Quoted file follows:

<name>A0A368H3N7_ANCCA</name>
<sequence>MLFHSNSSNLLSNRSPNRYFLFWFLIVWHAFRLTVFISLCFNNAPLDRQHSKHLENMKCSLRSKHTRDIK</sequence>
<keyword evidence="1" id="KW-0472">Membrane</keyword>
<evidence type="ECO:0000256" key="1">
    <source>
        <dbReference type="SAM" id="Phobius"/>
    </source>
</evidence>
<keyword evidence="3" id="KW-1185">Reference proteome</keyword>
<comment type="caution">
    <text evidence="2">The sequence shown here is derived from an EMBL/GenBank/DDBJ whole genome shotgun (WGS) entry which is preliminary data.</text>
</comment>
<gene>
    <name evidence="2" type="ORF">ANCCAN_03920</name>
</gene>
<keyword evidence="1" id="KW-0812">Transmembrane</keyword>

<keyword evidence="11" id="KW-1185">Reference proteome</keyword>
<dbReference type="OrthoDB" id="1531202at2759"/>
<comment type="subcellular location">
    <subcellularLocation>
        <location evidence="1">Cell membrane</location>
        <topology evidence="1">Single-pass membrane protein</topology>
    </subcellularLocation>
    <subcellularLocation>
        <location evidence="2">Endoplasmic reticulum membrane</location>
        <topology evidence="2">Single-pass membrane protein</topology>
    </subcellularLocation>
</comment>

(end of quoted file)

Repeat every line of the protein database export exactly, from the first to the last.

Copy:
<name>A0A368H3N7_ANCCA</name>
<sequence>MLFHSNSSNLLSNRSPNRYFLFWFLIVWHAFRLTVFISLCFNNAPLDRQHSKHLENMKCSLRSKHTRDIK</sequence>
<keyword evidence="1" id="KW-0472">Membrane</keyword>
<evidence type="ECO:0000256" key="1">
    <source>
        <dbReference type="SAM" id="Phobius"/>
    </source>
</evidence>
<keyword evidence="3" id="KW-1185">Reference proteome</keyword>
<comment type="caution">
    <text evidence="2">The sequence shown here is derived from an EMBL/GenBank/DDBJ whole genome shotgun (WGS) entry which is preliminary data.</text>
</comment>
<gene>
    <name evidence="2" type="ORF">ANCCAN_03920</name>
</gene>
<keyword evidence="1" id="KW-0812">Transmembrane</keyword>

<keyword evidence="11" id="KW-1185">Reference proteome</keyword>
<dbReference type="OrthoDB" id="1531202at2759"/>
<comment type="subcellular location">
    <subcellularLocation>
        <location evidence="1">Cell membrane</location>
        <topology evidence="1">Single-pass membrane protein</topology>
    </subcellularLocation>
    <subcellularLocation>
        <location evidence="2">Endoplasmic reticulum membrane</location>
        <topology evidence="2">Single-pass membrane protein</topology>
    </subcellularLocation>
</comment>